In Romans, Paul is still talking about obedience caused by the requirements of the Law as opposed to obedience which arises from appreciation of God’s free gift to us in Jesus Christ. Paul states quite clearly that we are always obedient to something or someone. We are obedient to external force (the Law), we are obedient to ourselves (selfishness or the lusts of the flesh), or we are obedient because Jesus Christ rules in our lives. To whomever or whatever we are obedient, we are slaves. If obedient to sin, we are slaves to sin. If obedient to socialism, we are slaves to socialism. If obedient to rules, we are slaves to law. If obedient to Jesus Christ, we are slaves to Him. The difference among these, of course, is that Jesus’ burden is light, whereas the burden of the others is heavy. In the others we are truly slaves; with Jesus Christ we are obedient by choice, out of love and gratitude for the person who has saved us and rescued us and sustains us. Paul’s point is that we are obedient unto something, and we can make some dreadful mistakes in who or what we are obedient to. You might say that Paul is distinguishing between a religious world view and a Christian world view. The religious world view assumes that we only get to heaven by obedience to the rules of the religion; a Christian world view knows that we only get to heaven by relationship with God established through Jesus Christ. A religious world view holds that you can make it to heaven on your own, through good works; a Christian world view holds that you can never get to heaven on your own, no matter what you do. From the religious world view, mistakes are made in the assumptions and dreadful mistakes are made in the conclusions.

In Matthew, Jesus has just taken on the money-changers in the Temple. One might think of the money-changers as representing the economic world view – wealth comes from hard work, investment over time, and shrewd dealing (buy low, sell high). The economic world view corrupts the Christian worldview by substituting money for wealth, by substituting activity for relationship, and by substituting possessions for love. The economic world view was polluting the Temple, and Jesus rightly casts it out, saying that the Temple was a place of prayer, a place of relationship, a place of love. The economic world view says “First, seek a good job.” The Christian worldview says, “First, seek the kingdom of God.” The assumption that the purpose of life is wealth acquisition is a mistake; and the conclusions from that fundamental error are themselves great errors.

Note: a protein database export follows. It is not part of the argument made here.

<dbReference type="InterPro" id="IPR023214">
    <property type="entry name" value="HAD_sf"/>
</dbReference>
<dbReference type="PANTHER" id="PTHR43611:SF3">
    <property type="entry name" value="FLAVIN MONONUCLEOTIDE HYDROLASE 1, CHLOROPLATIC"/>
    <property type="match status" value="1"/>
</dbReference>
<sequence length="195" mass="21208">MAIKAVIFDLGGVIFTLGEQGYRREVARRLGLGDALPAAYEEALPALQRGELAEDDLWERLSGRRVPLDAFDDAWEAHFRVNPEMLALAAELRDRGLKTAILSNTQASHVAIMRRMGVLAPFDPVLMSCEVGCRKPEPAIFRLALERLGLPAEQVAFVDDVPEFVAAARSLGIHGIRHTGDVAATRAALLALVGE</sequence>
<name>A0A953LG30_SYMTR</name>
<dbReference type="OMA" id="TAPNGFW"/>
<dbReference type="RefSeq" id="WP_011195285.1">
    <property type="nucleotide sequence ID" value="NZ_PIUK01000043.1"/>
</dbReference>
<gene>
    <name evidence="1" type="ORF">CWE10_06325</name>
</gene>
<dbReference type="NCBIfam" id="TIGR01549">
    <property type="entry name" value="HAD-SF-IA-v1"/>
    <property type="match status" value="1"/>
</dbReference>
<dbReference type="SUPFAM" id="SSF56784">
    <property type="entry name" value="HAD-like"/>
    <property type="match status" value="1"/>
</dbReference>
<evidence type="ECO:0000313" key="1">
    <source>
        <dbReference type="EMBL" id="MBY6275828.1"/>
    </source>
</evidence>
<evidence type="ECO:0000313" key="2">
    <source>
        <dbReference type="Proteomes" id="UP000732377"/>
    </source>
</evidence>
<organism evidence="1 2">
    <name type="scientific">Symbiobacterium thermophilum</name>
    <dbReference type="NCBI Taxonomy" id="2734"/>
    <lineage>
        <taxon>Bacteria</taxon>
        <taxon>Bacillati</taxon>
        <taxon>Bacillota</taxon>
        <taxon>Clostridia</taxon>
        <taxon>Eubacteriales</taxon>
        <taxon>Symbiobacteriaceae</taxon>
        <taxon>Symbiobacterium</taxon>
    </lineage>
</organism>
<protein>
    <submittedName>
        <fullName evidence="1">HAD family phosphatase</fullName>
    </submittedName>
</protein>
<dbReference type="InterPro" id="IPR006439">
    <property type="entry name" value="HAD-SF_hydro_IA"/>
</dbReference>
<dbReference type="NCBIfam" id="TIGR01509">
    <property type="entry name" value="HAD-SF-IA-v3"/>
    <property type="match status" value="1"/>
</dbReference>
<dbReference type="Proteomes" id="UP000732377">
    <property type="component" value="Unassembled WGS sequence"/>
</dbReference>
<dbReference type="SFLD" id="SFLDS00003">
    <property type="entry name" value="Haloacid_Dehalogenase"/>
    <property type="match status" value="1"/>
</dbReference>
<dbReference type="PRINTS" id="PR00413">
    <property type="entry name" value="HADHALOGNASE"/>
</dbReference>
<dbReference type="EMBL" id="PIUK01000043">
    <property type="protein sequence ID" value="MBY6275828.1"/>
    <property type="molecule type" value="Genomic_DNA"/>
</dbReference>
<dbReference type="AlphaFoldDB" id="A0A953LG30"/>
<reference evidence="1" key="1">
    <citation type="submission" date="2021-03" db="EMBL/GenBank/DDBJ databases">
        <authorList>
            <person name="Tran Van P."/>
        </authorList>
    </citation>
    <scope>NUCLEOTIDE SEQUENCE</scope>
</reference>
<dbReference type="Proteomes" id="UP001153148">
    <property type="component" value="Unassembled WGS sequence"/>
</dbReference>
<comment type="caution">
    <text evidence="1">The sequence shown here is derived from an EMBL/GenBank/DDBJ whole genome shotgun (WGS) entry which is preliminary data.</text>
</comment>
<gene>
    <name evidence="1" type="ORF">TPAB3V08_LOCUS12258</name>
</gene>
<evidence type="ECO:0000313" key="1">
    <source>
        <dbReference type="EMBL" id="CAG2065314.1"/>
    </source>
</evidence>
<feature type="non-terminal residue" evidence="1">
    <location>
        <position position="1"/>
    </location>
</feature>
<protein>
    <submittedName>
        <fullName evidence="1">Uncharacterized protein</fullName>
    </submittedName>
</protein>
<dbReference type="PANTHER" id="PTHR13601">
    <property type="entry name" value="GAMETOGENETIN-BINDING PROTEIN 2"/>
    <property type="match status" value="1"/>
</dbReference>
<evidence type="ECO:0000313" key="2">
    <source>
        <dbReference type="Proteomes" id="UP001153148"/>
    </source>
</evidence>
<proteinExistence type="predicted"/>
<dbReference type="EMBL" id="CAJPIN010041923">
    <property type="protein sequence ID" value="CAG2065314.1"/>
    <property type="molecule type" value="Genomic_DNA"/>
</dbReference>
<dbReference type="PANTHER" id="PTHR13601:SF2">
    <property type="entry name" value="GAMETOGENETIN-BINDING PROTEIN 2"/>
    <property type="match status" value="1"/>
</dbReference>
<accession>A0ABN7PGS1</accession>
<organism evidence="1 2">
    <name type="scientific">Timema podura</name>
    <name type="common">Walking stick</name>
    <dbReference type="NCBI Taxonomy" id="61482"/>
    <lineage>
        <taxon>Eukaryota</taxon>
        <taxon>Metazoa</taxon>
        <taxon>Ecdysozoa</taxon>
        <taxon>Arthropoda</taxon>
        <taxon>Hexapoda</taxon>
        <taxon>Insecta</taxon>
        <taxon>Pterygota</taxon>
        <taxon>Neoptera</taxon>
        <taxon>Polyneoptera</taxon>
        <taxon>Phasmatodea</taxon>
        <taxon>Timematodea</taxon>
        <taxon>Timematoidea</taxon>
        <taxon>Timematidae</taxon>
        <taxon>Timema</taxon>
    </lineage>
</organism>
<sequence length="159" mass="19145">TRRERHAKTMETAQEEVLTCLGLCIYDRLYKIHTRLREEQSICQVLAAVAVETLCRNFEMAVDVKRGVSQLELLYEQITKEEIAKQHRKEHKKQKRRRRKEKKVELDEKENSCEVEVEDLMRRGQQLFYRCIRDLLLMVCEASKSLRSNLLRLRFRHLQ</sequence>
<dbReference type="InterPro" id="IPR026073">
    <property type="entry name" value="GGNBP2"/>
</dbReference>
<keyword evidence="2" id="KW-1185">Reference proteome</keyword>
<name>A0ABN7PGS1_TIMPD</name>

Which worldview do you hold? A scientific world view, where nothing can be believed unless seen and the only wisdom is in the university? A religious world view, where obedience to the rules of the congregation are of utmost importance and the arbiter of life is the Church? An economic worldview where acquisition is what it is about, and the person who dies with the most toys wins?

If we were honest with ourselves, we probably reflect elements of all three worldviews – scientific, religious, and economic. And we make terrible mistakes in doing so.

What would life be like if we truly lived in the Christian worldview? Would we begin every day in relationship with our parents, our spouse, our family, our friends, our God? Would we work on those throughout the day? Would we end our day with them? Would we see miracles, every day, both in “circumstances,” and in people? Would we live a life of wonder and gratitude? Would we live a life of obedience, honor, and integrity, not because we can or because we have to but because we have the power of God to do so and want to glorify our Lord in what we do and say? Would we find rest?

If this last set of questions attracts you but you are not experiencing them, then maybe you can use your experiences to test whether you have made mistakes, and from the knowledge of those mistakes choose wisely. Because there is a choice.